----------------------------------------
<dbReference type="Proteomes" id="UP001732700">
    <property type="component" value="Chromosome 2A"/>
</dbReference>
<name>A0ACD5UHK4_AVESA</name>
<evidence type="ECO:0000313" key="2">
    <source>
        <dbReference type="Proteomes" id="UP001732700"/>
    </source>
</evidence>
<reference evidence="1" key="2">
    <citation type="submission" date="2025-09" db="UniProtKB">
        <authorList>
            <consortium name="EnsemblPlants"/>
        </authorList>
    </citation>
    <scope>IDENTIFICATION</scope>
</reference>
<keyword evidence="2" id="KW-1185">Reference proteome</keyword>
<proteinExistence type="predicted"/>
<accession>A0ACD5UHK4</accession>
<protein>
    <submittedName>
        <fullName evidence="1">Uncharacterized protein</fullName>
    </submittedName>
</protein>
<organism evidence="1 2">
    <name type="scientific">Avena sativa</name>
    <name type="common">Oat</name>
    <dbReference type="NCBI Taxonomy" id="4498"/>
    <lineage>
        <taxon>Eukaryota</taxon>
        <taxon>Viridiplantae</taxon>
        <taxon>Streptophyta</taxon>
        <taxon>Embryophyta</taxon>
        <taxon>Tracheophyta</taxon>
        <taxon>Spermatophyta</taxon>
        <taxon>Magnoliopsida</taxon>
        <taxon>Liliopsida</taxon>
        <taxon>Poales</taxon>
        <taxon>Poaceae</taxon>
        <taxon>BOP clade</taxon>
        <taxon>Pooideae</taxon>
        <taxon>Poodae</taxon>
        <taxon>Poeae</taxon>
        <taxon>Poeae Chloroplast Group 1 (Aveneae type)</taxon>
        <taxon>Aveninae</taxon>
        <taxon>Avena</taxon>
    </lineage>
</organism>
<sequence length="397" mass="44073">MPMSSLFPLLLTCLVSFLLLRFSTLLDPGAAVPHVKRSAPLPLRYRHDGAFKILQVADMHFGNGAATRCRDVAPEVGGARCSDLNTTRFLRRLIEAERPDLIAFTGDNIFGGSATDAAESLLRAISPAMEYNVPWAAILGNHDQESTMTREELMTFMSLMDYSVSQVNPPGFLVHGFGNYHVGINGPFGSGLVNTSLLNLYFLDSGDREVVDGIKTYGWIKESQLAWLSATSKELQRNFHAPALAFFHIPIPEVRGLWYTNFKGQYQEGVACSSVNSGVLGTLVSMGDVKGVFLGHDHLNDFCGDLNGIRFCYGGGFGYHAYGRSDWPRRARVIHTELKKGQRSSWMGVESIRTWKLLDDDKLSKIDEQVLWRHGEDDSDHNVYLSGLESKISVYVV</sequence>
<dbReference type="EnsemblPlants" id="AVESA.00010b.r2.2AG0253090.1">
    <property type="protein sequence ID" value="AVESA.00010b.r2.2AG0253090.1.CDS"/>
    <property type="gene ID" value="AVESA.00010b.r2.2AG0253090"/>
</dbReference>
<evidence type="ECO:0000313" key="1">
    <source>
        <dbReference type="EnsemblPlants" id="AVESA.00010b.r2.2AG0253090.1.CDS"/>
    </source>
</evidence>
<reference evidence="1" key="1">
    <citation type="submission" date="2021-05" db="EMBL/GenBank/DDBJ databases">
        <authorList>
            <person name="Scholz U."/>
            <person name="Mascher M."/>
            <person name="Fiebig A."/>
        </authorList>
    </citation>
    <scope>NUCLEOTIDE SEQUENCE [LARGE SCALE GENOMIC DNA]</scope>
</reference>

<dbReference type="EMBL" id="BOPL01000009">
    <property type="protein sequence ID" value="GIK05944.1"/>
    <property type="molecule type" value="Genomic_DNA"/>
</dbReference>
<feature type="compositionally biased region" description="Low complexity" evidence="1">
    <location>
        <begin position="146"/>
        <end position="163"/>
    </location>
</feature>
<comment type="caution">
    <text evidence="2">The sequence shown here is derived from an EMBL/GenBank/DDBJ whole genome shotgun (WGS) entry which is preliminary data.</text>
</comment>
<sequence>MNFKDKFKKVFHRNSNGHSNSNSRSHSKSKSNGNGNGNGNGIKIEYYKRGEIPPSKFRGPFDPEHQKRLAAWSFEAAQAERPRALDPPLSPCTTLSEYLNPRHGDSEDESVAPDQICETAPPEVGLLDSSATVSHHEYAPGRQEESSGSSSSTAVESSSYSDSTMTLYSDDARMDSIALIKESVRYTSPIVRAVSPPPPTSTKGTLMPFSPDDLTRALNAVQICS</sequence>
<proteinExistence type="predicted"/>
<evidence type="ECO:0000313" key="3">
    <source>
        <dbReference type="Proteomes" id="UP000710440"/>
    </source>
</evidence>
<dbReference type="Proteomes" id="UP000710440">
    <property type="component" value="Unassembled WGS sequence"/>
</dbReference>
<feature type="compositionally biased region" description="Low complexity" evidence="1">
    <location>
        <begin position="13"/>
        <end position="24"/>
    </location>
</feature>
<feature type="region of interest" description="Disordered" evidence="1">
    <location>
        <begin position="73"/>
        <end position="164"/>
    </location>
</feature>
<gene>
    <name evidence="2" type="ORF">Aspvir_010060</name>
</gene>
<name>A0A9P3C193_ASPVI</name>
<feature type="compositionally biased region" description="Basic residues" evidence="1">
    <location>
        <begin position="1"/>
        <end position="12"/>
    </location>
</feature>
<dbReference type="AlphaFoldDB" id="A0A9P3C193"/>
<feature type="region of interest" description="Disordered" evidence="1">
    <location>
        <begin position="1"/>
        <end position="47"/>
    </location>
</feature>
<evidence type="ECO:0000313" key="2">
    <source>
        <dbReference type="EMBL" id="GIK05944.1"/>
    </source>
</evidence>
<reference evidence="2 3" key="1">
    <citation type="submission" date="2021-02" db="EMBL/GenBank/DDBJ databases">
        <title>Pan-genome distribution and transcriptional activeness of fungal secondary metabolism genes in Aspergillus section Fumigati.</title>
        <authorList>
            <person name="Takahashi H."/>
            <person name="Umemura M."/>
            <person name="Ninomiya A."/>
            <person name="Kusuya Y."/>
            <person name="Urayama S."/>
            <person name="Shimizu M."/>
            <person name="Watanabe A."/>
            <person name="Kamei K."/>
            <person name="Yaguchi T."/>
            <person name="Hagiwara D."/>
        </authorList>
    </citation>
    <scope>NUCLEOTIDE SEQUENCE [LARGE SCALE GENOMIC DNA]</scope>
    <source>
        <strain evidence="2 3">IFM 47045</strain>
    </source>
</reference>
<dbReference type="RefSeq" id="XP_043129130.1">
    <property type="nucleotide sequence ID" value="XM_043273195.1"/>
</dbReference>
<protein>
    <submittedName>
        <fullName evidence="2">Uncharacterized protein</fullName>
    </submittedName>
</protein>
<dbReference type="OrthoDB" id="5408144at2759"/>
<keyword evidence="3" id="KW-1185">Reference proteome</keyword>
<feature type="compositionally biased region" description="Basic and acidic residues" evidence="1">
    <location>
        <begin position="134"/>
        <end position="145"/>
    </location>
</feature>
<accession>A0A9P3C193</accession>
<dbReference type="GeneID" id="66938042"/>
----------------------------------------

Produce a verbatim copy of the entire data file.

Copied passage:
<dbReference type="Proteomes" id="UP001732700">
    <property type="component" value="Chromosome 2A"/>
</dbReference>
<name>A0ACD5UHK4_AVESA</name>
<evidence type="ECO:0000313" key="2">
    <source>
        <dbReference type="Proteomes" id="UP001732700"/>
    </source>
</evidence>
<reference evidence="1" key="2">
    <citation type="submission" date="2025-09" db="UniProtKB">
        <authorList>
            <consortium name="EnsemblPlants"/>
        </authorList>
    </citation>
    <scope>IDENTIFICATION</scope>
</reference>
<keyword evidence="2" id="KW-1185">Reference proteome</keyword>
<proteinExistence type="predicted"/>
<accession>A0ACD5UHK4</accession>
<protein>
    <submittedName>
        <fullName evidence="1">Uncharacterized protein</fullName>
    </submittedName>
</protein>
<organism evidence="1 2">
    <name type="scientific">Avena sativa</name>
    <name type="common">Oat</name>
    <dbReference type="NCBI Taxonomy" id="4498"/>
    <lineage>
        <taxon>Eukaryota</taxon>
        <taxon>Viridiplantae</taxon>
        <taxon>Streptophyta</taxon>
        <taxon>Embryophyta</taxon>
        <taxon>Tracheophyta</taxon>
        <taxon>Spermatophyta</taxon>
        <taxon>Magnoliopsida</taxon>
        <taxon>Liliopsida</taxon>
        <taxon>Poales</taxon>
        <taxon>Poaceae</taxon>
        <taxon>BOP clade</taxon>
        <taxon>Pooideae</taxon>
        <taxon>Poodae</taxon>
        <taxon>Poeae</taxon>
        <taxon>Poeae Chloroplast Group 1 (Aveneae type)</taxon>
        <taxon>Aveninae</taxon>
        <taxon>Avena</taxon>
    </lineage>
</organism>
<sequence length="397" mass="44073">MPMSSLFPLLLTCLVSFLLLRFSTLLDPGAAVPHVKRSAPLPLRYRHDGAFKILQVADMHFGNGAATRCRDVAPEVGGARCSDLNTTRFLRRLIEAERPDLIAFTGDNIFGGSATDAAESLLRAISPAMEYNVPWAAILGNHDQESTMTREELMTFMSLMDYSVSQVNPPGFLVHGFGNYHVGINGPFGSGLVNTSLLNLYFLDSGDREVVDGIKTYGWIKESQLAWLSATSKELQRNFHAPALAFFHIPIPEVRGLWYTNFKGQYQEGVACSSVNSGVLGTLVSMGDVKGVFLGHDHLNDFCGDLNGIRFCYGGGFGYHAYGRSDWPRRARVIHTELKKGQRSSWMGVESIRTWKLLDDDKLSKIDEQVLWRHGEDDSDHNVYLSGLESKISVYVV</sequence>
<dbReference type="EnsemblPlants" id="AVESA.00010b.r2.2AG0253090.1">
    <property type="protein sequence ID" value="AVESA.00010b.r2.2AG0253090.1.CDS"/>
    <property type="gene ID" value="AVESA.00010b.r2.2AG0253090"/>
</dbReference>
<evidence type="ECO:0000313" key="1">
    <source>
        <dbReference type="EnsemblPlants" id="AVESA.00010b.r2.2AG0253090.1.CDS"/>
    </source>
</evidence>
<reference evidence="1" key="1">
    <citation type="submission" date="2021-05" db="EMBL/GenBank/DDBJ databases">
        <authorList>
            <person name="Scholz U."/>
            <person name="Mascher M."/>
            <person name="Fiebig A."/>
        </authorList>
    </citation>
    <scope>NUCLEOTIDE SEQUENCE [LARGE SCALE GENOMIC DNA]</scope>
</reference>

<dbReference type="EMBL" id="BOPL01000009">
    <property type="protein sequence ID" value="GIK05944.1"/>
    <property type="molecule type" value="Genomic_DNA"/>
</dbReference>
<feature type="compositionally biased region" description="Low complexity" evidence="1">
    <location>
        <begin position="146"/>
        <end position="163"/>
    </location>
</feature>
<comment type="caution">
    <text evidence="2">The sequence shown here is derived from an EMBL/GenBank/DDBJ whole genome shotgun (WGS) entry which is preliminary data.</text>
</comment>
<sequence>MNFKDKFKKVFHRNSNGHSNSNSRSHSKSKSNGNGNGNGNGIKIEYYKRGEIPPSKFRGPFDPEHQKRLAAWSFEAAQAERPRALDPPLSPCTTLSEYLNPRHGDSEDESVAPDQICETAPPEVGLLDSSATVSHHEYAPGRQEESSGSSSSTAVESSSYSDSTMTLYSDDARMDSIALIKESVRYTSPIVRAVSPPPPTSTKGTLMPFSPDDLTRALNAVQICS</sequence>
<proteinExistence type="predicted"/>
<evidence type="ECO:0000313" key="3">
    <source>
        <dbReference type="Proteomes" id="UP000710440"/>
    </source>
</evidence>
<dbReference type="Proteomes" id="UP000710440">
    <property type="component" value="Unassembled WGS sequence"/>
</dbReference>
<feature type="compositionally biased region" description="Low complexity" evidence="1">
    <location>
        <begin position="13"/>
        <end position="24"/>
    </location>
</feature>
<feature type="region of interest" description="Disordered" evidence="1">
    <location>
        <begin position="73"/>
        <end position="164"/>
    </location>
</feature>
<gene>
    <name evidence="2" type="ORF">Aspvir_010060</name>
</gene>
<name>A0A9P3C193_ASPVI</name>
<feature type="compositionally biased region" description="Basic residues" evidence="1">
    <location>
        <begin position="1"/>
        <end position="12"/>
    </location>
</feature>
<dbReference type="AlphaFoldDB" id="A0A9P3C193"/>
<feature type="region of interest" description="Disordered" evidence="1">
    <location>
        <begin position="1"/>
        <end position="47"/>
    </location>
</feature>
<evidence type="ECO:0000313" key="2">
    <source>
        <dbReference type="EMBL" id="GIK05944.1"/>
    </source>
</evidence>
<reference evidence="2 3" key="1">
    <citation type="submission" date="2021-02" db="EMBL/GenBank/DDBJ databases">
        <title>Pan-genome distribution and transcriptional activeness of fungal secondary metabolism genes in Aspergillus section Fumigati.</title>
        <authorList>
            <person name="Takahashi H."/>
            <person name="Umemura M."/>
            <person name="Ninomiya A."/>
            <person name="Kusuya Y."/>
            <person name="Urayama S."/>
            <person name="Shimizu M."/>
            <person name="Watanabe A."/>
            <person name="Kamei K."/>
            <person name="Yaguchi T."/>
            <person name="Hagiwara D."/>
        </authorList>
    </citation>
    <scope>NUCLEOTIDE SEQUENCE [LARGE SCALE GENOMIC DNA]</scope>
    <source>
        <strain evidence="2 3">IFM 47045</strain>
    </source>
</reference>
<dbReference type="RefSeq" id="XP_043129130.1">
    <property type="nucleotide sequence ID" value="XM_043273195.1"/>
</dbReference>
<protein>
    <submittedName>
        <fullName evidence="2">Uncharacterized protein</fullName>
    </submittedName>
</protein>
<dbReference type="OrthoDB" id="5408144at2759"/>
<keyword evidence="3" id="KW-1185">Reference proteome</keyword>
<feature type="compositionally biased region" description="Basic and acidic residues" evidence="1">
    <location>
        <begin position="134"/>
        <end position="145"/>
    </location>
</feature>
<accession>A0A9P3C193</accession>
<dbReference type="GeneID" id="66938042"/>